In the video https://www.youtube.com/watch?v=7Ys_yKGNFRQ, CalTech has a camera capable of filming the picoseconds it takes for light to travel 1mm in distance.

It can do 10 Trillion frames per second.

It cannot be a rotating camera as the fastest they can do is a billion frames per second or so (used to capture nuclear detonations).

How can the film at these speeds?

  • $\begingroup$ The generic principle seems to be this. You are interested in acquiring 3D data labeled by coordinates (x,y,t). You obtain two projections of the information (after using beamsplitter to make two copies of the original light collected) onto 2D, one with coordinates (x,y) (same as what you will see with a normal camera after exposure) and the other with coordinates (f(x),g(x)+t). And somehow using some clever transformation, you can recover the full 3D data (x,y,t) from the two sets of projected 2D data. The transformation, and what f(x) and g(x) are, seem to me a little hard to understand. $\endgroup$ – wcc Jun 4 at 23:30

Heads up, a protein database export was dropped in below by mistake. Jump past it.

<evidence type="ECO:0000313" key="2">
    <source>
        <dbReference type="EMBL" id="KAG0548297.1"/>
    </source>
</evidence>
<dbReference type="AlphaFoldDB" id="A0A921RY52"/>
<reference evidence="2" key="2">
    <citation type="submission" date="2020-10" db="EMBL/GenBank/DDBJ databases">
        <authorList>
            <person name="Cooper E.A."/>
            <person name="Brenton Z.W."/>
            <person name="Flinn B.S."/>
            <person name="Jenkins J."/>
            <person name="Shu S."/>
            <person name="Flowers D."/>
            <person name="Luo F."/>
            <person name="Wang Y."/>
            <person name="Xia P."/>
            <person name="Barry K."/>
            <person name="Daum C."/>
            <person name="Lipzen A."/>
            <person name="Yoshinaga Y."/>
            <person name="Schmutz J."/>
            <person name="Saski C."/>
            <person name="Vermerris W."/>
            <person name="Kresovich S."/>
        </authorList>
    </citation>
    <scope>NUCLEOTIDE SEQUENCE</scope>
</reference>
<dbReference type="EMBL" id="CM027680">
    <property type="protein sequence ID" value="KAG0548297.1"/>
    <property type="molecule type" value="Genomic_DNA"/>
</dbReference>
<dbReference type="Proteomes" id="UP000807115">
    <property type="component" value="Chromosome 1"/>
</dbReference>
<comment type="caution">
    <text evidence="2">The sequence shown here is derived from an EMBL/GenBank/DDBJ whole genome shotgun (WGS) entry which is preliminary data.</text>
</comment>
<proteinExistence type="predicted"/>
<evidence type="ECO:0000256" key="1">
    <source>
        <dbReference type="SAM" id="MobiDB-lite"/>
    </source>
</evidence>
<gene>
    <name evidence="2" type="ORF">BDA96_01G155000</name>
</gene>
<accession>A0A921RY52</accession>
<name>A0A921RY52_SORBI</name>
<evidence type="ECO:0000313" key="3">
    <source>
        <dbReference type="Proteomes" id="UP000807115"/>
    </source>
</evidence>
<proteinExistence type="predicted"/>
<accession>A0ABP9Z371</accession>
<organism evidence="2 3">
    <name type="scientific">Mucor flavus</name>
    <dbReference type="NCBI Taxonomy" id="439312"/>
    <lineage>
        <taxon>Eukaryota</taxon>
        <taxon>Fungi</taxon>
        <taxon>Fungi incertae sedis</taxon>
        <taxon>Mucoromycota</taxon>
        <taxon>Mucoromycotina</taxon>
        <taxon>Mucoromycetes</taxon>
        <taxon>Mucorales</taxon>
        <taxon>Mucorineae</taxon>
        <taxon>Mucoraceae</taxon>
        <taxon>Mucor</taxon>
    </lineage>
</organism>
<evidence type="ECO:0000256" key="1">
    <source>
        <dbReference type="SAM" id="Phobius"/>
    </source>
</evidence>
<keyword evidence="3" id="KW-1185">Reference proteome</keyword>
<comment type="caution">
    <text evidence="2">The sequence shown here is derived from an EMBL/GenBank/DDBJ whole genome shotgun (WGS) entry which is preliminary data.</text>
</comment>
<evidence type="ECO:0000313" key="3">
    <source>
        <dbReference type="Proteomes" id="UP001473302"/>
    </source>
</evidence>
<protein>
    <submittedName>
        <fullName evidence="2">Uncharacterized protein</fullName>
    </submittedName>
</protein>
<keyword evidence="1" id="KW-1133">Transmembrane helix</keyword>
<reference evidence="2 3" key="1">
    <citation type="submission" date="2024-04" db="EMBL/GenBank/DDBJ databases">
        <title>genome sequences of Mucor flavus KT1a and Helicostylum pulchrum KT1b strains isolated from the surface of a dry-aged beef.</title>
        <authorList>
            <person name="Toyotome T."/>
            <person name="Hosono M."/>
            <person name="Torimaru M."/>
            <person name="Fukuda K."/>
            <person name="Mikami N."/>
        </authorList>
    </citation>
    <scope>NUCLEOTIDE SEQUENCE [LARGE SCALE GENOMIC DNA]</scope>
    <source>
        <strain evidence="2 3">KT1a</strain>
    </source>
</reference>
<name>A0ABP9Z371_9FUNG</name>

• $\begingroup$ It seems the concept of "compressive sensing" is crucial to the technique, and this concept is also central to the demonstration of single-pixel camera. Compressive sensing is a way to go beyond the Nyquist sampling theorem with small number of sampling, by using information of sparsity of data representation in some basis. I am still trying to understand how image reconstruction by compressive sensing works . But assuming you understand this part, you can understand ultrafast frame rate simply as coming from mapping time coordinate into a spatial coordinate using a streak camera. $\endgroup$ – wcc Jun 7 at 18:07

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